Known Predicted Year 1980 1985 1990 1995 2000 2005 2010 2015 Steady Cut 1000 1000 1000 1000 1000 1000 1000 1000 Increasing Cut 1000 1500 2000 2500 3000 3500 4000 4500
Most extrapolations have some limit beyond which they will not hold. If all the remaining forest will be cleared in three years, then cutting must stop at that limit if not before.
Population projections for some future time are usually based on an extrapolation from the past and present rates of population growth. They make it possible to plan for the number of schools to build, the number of jobs or houses that will be needed, and so on. However, if there is an unexpected change in the rate of population growth, then the extrapolated population figures will need to be revised.
Sometimes an extrapolation will show that a present trend must be changed. If 1,000 hectares of new agricultural land are being cleared every year, and there are only 10,000 hectares of good unused land left on the island, then by the end of ten years some alternative will have to be found to clearing more land, such as making better use of the land already cleared.
Extrapolations must be used with care, since sometimes the present trend itself will bring about changes in conditions, making the extrapolation false. In some places fishermen have been increasing their catch every year by adopting new fishing technologies, and an extrapolation from present trends would suggest that more investment in fishing equipment was worthwhile. But the new technologies may themselves lead to overfishing, producing a fall in the catch rather than an increase.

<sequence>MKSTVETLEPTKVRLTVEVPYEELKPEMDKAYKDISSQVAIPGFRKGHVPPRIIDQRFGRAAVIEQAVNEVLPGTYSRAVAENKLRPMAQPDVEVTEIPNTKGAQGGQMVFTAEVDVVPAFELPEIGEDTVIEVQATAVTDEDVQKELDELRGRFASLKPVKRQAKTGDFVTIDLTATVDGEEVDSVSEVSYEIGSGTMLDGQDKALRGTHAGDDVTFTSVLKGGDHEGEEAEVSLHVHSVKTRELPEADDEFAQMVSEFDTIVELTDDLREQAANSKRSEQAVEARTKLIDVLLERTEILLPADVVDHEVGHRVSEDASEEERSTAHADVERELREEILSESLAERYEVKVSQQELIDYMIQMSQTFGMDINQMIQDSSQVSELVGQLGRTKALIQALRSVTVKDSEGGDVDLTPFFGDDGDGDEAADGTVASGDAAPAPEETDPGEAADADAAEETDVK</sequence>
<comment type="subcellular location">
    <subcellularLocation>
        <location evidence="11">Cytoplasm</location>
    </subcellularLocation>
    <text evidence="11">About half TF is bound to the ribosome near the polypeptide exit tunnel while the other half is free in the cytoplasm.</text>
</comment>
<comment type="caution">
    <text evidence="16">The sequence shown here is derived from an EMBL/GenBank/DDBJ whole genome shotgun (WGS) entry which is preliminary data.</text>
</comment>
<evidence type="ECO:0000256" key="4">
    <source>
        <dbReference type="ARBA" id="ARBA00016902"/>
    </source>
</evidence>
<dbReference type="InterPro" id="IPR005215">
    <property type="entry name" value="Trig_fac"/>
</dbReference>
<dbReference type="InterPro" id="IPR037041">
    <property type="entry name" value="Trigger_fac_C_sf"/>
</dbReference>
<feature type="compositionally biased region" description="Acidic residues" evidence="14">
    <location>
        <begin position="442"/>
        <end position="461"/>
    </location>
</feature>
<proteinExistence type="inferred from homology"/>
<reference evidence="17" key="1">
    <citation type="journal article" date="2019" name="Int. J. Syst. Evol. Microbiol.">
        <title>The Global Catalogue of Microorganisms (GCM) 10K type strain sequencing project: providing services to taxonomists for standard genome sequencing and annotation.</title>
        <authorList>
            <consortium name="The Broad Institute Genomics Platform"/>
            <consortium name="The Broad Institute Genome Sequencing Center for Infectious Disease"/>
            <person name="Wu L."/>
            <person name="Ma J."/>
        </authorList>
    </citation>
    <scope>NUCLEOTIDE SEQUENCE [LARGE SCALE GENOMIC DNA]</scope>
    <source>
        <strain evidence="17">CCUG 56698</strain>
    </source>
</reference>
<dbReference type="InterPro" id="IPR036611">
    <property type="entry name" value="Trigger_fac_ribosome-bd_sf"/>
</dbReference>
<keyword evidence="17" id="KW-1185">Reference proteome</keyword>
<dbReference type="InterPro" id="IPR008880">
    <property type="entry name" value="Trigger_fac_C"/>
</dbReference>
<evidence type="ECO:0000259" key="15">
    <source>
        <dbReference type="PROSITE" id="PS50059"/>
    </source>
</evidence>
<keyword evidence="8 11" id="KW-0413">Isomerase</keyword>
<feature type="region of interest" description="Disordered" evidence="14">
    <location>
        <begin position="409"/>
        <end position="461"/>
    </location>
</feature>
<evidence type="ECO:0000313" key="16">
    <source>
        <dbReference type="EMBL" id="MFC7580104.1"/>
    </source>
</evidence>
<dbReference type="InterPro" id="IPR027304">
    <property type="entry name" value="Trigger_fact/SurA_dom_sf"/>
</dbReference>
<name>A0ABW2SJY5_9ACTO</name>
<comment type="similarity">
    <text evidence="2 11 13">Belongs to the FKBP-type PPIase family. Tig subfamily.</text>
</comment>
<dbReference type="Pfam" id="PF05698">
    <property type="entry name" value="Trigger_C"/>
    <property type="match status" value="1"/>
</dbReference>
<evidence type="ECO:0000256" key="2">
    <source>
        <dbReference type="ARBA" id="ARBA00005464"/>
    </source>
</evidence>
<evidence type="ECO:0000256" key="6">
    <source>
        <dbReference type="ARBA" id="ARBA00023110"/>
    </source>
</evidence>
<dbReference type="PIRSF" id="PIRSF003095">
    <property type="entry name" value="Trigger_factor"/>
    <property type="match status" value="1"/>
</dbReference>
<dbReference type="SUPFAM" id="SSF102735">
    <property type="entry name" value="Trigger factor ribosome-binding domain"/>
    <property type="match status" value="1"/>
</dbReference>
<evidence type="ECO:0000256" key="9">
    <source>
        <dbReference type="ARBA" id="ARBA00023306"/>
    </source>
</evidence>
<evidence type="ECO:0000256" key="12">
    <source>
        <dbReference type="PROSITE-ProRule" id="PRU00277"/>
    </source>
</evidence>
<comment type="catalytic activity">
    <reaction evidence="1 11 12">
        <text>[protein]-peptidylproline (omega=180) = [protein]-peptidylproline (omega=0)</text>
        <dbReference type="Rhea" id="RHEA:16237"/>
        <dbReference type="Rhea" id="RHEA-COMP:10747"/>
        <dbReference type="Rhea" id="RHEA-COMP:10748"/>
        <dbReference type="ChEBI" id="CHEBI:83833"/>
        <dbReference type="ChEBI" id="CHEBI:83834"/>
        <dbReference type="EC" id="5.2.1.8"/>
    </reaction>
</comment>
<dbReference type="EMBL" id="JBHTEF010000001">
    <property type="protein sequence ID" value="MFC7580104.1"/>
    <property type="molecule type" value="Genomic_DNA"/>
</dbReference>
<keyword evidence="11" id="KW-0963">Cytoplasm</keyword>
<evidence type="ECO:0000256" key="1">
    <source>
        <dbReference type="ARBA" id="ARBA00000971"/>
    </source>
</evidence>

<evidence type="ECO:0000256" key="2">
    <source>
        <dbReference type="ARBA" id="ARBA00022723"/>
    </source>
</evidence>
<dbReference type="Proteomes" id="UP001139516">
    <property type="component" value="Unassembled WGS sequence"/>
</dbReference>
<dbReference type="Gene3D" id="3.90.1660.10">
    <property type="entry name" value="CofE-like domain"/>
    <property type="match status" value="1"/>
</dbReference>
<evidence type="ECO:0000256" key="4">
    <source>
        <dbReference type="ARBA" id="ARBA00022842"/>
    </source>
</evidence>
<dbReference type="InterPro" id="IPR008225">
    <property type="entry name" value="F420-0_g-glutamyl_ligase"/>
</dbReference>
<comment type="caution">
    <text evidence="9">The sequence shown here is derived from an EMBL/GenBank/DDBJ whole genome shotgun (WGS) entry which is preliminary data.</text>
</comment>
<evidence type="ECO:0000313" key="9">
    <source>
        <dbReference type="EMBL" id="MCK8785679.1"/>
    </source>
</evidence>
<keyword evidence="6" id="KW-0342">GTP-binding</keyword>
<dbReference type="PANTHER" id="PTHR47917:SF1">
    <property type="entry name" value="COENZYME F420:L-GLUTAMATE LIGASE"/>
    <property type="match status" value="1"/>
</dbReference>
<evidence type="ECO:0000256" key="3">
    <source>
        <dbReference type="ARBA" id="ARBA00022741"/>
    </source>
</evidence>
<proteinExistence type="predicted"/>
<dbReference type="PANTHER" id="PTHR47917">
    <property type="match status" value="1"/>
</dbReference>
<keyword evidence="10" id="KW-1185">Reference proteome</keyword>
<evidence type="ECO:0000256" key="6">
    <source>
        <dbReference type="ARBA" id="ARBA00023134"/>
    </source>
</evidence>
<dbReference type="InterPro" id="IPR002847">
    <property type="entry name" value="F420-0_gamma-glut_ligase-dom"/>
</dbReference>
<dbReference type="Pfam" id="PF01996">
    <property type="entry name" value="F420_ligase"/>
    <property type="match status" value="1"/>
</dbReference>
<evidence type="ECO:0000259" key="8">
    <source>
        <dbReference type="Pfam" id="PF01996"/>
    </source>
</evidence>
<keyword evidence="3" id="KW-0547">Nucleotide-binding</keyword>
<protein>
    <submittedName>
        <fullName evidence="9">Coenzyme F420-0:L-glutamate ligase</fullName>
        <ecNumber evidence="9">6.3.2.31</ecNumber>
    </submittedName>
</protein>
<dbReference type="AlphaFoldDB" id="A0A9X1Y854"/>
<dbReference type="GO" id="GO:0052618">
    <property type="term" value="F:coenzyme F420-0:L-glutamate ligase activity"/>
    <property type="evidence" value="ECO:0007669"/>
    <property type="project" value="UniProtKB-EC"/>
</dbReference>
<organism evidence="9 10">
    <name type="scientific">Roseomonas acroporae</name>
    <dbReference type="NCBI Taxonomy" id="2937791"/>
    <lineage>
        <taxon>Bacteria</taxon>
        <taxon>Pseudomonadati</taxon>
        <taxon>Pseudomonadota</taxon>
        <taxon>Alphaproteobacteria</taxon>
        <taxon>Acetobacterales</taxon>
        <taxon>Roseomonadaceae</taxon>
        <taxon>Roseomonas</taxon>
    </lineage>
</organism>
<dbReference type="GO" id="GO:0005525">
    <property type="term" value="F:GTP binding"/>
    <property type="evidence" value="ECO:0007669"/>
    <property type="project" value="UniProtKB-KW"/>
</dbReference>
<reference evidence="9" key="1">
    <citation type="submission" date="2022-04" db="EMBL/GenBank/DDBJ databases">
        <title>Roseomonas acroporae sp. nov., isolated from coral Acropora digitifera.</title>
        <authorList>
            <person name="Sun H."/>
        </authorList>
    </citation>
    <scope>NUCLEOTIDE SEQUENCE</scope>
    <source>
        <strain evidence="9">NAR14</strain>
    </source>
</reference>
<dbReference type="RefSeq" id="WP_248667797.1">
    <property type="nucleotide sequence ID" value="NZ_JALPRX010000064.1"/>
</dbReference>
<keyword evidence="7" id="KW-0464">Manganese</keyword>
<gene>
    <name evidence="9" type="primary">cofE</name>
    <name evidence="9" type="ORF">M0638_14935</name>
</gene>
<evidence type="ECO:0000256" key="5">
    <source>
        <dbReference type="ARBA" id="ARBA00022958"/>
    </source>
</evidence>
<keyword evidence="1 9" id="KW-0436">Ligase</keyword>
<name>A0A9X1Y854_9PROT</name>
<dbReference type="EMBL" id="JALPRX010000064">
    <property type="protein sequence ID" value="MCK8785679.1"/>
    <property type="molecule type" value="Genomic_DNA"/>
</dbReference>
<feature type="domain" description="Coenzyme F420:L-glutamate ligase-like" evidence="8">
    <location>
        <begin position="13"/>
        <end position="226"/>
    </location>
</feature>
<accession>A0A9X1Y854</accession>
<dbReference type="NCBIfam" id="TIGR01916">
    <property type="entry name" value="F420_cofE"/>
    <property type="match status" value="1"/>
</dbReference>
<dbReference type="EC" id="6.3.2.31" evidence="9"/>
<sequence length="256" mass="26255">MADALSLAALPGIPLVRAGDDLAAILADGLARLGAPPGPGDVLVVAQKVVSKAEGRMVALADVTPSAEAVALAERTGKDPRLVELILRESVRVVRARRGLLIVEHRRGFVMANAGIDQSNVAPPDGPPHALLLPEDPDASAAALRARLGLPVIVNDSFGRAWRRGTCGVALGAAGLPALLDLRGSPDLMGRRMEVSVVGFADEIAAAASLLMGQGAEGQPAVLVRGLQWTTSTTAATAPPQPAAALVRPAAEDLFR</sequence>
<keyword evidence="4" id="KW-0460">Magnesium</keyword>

Many development projects have failed because they were based on overly optimistic extrapolations of the size of the resource or the production capability without a careful study of limiting factors.
Another measure useful in predicting the future is probability, which is the chance that something may happen in a certain period of time or during a certain number of events. In each flip of a coin, the probability of each side landing face upward is 50% (percent), and for each flip the probability is the same. The fact that the previous flip or even the previous 5 flips came up heads will have no effect on the probability of heads on the following flip. If records show that there has been a cyclone on the average approximately every 10 years, than the probability of a cyclone in any given year is 10%. Each year there is one chance in ten that there will be a cyclone, but over 10 years, the chance of having at least one cyclone approaches 100%.